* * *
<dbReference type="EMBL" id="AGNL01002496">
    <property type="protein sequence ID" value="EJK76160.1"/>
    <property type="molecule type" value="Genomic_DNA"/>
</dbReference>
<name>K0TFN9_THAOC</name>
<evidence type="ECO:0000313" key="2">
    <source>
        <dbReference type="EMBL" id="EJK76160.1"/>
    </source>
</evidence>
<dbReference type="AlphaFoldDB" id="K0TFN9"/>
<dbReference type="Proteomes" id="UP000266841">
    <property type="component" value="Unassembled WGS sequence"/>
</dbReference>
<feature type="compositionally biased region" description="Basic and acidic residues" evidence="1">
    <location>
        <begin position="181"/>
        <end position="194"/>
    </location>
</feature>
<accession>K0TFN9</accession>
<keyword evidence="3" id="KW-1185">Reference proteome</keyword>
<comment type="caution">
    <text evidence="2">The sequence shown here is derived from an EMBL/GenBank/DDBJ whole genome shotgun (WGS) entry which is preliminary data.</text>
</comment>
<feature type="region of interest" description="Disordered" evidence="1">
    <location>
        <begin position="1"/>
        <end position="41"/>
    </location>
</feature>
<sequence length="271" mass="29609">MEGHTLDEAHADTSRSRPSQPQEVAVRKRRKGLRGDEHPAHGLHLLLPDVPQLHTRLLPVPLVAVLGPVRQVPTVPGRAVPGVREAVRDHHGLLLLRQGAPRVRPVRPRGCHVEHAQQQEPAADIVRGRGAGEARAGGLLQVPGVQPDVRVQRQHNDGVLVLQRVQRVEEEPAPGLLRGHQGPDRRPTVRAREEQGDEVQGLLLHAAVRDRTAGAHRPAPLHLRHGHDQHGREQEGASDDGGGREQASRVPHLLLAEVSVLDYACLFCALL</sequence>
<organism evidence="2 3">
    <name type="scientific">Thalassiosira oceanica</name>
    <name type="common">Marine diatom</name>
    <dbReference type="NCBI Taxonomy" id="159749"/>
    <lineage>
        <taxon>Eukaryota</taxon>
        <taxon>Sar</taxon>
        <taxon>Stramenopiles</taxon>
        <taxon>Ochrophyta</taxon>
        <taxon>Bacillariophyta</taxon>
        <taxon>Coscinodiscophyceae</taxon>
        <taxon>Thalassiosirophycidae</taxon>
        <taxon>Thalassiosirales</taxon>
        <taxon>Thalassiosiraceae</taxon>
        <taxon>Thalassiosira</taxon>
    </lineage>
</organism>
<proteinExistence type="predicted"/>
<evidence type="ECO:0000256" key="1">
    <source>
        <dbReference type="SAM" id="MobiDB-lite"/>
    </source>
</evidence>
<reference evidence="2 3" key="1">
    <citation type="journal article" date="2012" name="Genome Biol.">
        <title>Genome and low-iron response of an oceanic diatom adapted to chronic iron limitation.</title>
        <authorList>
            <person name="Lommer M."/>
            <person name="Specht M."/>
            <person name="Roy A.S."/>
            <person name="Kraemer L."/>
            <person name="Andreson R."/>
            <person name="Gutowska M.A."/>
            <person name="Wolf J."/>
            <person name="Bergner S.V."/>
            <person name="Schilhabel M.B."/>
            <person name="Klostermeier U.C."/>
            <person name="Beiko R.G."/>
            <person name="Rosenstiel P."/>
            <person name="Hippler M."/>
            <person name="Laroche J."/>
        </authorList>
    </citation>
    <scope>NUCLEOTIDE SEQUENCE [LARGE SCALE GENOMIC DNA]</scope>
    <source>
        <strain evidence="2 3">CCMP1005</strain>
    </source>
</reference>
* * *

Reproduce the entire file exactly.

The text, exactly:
<dbReference type="EMBL" id="AGNL01002496">
    <property type="protein sequence ID" value="EJK76160.1"/>
    <property type="molecule type" value="Genomic_DNA"/>
</dbReference>
<name>K0TFN9_THAOC</name>
<evidence type="ECO:0000313" key="2">
    <source>
        <dbReference type="EMBL" id="EJK76160.1"/>
    </source>
</evidence>
<dbReference type="AlphaFoldDB" id="K0TFN9"/>
<dbReference type="Proteomes" id="UP000266841">
    <property type="component" value="Unassembled WGS sequence"/>
</dbReference>
<feature type="compositionally biased region" description="Basic and acidic residues" evidence="1">
    <location>
        <begin position="181"/>
        <end position="194"/>
    </location>
</feature>
<accession>K0TFN9</accession>
<keyword evidence="3" id="KW-1185">Reference proteome</keyword>
<comment type="caution">
    <text evidence="2">The sequence shown here is derived from an EMBL/GenBank/DDBJ whole genome shotgun (WGS) entry which is preliminary data.</text>
</comment>
<feature type="region of interest" description="Disordered" evidence="1">
    <location>
        <begin position="1"/>
        <end position="41"/>
    </location>
</feature>
<sequence length="271" mass="29609">MEGHTLDEAHADTSRSRPSQPQEVAVRKRRKGLRGDEHPAHGLHLLLPDVPQLHTRLLPVPLVAVLGPVRQVPTVPGRAVPGVREAVRDHHGLLLLRQGAPRVRPVRPRGCHVEHAQQQEPAADIVRGRGAGEARAGGLLQVPGVQPDVRVQRQHNDGVLVLQRVQRVEEEPAPGLLRGHQGPDRRPTVRAREEQGDEVQGLLLHAAVRDRTAGAHRPAPLHLRHGHDQHGREQEGASDDGGGREQASRVPHLLLAEVSVLDYACLFCALL</sequence>
<organism evidence="2 3">
    <name type="scientific">Thalassiosira oceanica</name>
    <name type="common">Marine diatom</name>
    <dbReference type="NCBI Taxonomy" id="159749"/>
    <lineage>
        <taxon>Eukaryota</taxon>
        <taxon>Sar</taxon>
        <taxon>Stramenopiles</taxon>
        <taxon>Ochrophyta</taxon>
        <taxon>Bacillariophyta</taxon>
        <taxon>Coscinodiscophyceae</taxon>
        <taxon>Thalassiosirophycidae</taxon>
        <taxon>Thalassiosirales</taxon>
        <taxon>Thalassiosiraceae</taxon>
        <taxon>Thalassiosira</taxon>
    </lineage>
</organism>
<proteinExistence type="predicted"/>
<evidence type="ECO:0000256" key="1">
    <source>
        <dbReference type="SAM" id="MobiDB-lite"/>
    </source>
</evidence>
<reference evidence="2 3" key="1">
    <citation type="journal article" date="2012" name="Genome Biol.">
        <title>Genome and low-iron response of an oceanic diatom adapted to chronic iron limitation.</title>
        <authorList>
            <person name="Lommer M."/>
            <person name="Specht M."/>
            <person name="Roy A.S."/>
            <person name="Kraemer L."/>
            <person name="Andreson R."/>
            <person name="Gutowska M.A."/>
            <person name="Wolf J."/>
            <person name="Bergner S.V."/>
            <person name="Schilhabel M.B."/>
            <person name="Klostermeier U.C."/>
            <person name="Beiko R.G."/>
            <person name="Rosenstiel P."/>
            <person name="Hippler M."/>
            <person name="Laroche J."/>
        </authorList>
    </citation>
    <scope>NUCLEOTIDE SEQUENCE [LARGE SCALE GENOMIC DNA]</scope>
    <source>
        <strain evidence="2 3">CCMP1005</strain>
    </source>
</reference>